The only REAL way to check a machine out thoroughly is to get all four wheels off the ground Tony. Then you can wiggle the wheels to check bearings, bushings, tie rods etc. for play. Start it up while lifted so you can put it in gear and try the AWD functioning. While running and in gear, flip the AWD switch give it a little fuel and when the rears start to turn the fronts should catch smoothly and turn as well. Flip the switch off and it should disengage smoothly so the fronts stop turning. Try it in reverse too. AWD should only work in R when you press the yellow reverse override button on the left handlebar. That's a safety feature.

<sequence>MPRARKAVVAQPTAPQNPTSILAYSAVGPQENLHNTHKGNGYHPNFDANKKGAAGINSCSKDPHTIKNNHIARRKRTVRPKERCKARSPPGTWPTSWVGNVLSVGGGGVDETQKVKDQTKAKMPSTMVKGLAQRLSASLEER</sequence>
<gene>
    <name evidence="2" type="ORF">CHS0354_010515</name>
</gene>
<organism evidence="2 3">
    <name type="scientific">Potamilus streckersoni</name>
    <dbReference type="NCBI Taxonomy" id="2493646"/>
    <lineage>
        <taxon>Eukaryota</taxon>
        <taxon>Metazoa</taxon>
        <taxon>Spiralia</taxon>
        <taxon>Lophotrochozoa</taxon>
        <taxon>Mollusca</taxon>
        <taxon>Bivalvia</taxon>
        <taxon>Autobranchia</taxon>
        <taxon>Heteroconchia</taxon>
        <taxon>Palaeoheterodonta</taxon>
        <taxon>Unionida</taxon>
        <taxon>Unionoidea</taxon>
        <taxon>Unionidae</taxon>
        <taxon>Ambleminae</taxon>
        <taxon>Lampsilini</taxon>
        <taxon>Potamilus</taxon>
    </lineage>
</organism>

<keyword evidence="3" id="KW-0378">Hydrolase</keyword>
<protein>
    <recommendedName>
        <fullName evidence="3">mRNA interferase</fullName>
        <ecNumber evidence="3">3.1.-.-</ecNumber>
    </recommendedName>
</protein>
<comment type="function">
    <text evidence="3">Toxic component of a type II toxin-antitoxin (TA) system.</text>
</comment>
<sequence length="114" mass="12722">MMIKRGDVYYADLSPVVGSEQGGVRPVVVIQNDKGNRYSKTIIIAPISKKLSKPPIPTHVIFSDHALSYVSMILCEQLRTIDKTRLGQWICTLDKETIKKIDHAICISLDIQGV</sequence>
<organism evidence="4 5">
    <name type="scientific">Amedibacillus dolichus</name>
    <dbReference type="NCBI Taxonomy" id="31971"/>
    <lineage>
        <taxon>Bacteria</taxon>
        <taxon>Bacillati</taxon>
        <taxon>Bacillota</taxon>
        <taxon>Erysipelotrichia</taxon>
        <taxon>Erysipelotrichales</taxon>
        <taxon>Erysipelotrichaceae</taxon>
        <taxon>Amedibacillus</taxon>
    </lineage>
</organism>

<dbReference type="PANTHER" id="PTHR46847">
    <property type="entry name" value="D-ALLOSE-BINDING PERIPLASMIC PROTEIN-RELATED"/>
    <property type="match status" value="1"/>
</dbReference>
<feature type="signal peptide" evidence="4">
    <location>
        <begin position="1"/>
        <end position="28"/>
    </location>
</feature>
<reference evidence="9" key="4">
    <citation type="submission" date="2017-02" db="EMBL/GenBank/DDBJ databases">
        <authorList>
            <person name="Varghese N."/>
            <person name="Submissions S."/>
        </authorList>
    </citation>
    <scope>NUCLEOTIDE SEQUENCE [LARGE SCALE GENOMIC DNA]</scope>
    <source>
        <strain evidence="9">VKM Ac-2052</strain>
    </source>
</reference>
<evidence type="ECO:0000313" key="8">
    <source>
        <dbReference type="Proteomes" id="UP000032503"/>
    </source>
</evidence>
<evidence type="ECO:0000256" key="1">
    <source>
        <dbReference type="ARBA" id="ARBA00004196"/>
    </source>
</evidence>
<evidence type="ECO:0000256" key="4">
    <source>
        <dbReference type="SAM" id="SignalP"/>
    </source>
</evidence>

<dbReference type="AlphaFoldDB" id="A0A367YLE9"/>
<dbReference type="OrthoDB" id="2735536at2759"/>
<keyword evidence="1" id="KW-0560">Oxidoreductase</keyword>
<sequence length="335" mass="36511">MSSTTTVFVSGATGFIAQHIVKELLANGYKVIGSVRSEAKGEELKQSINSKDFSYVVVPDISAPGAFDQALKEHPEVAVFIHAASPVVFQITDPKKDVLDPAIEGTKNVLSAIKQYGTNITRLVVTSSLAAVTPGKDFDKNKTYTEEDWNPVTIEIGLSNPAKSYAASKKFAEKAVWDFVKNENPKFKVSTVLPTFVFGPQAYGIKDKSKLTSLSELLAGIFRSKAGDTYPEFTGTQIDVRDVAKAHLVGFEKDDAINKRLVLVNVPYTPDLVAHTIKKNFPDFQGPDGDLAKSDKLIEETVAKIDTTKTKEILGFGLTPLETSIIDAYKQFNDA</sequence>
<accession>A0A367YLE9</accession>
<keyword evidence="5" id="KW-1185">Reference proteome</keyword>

Ask the seller if he has an atv jack to get all 4's off the ground or should you bring one with you. You can use a floor jack and jack stands to accomplish the same thing but you MUST get all 4 wheels off the ground. If he wants to sell the machine and has nothing to hide he shouldn't care a bit. You can't really tell much about one just riding it around a parking lot other than if it starts and stops good, the lights work and it doesn't make any strange noises. You MUST wear old clothes, get dirty, put hands-on, use a bright flashlight and get down to look CLOSELY at everything.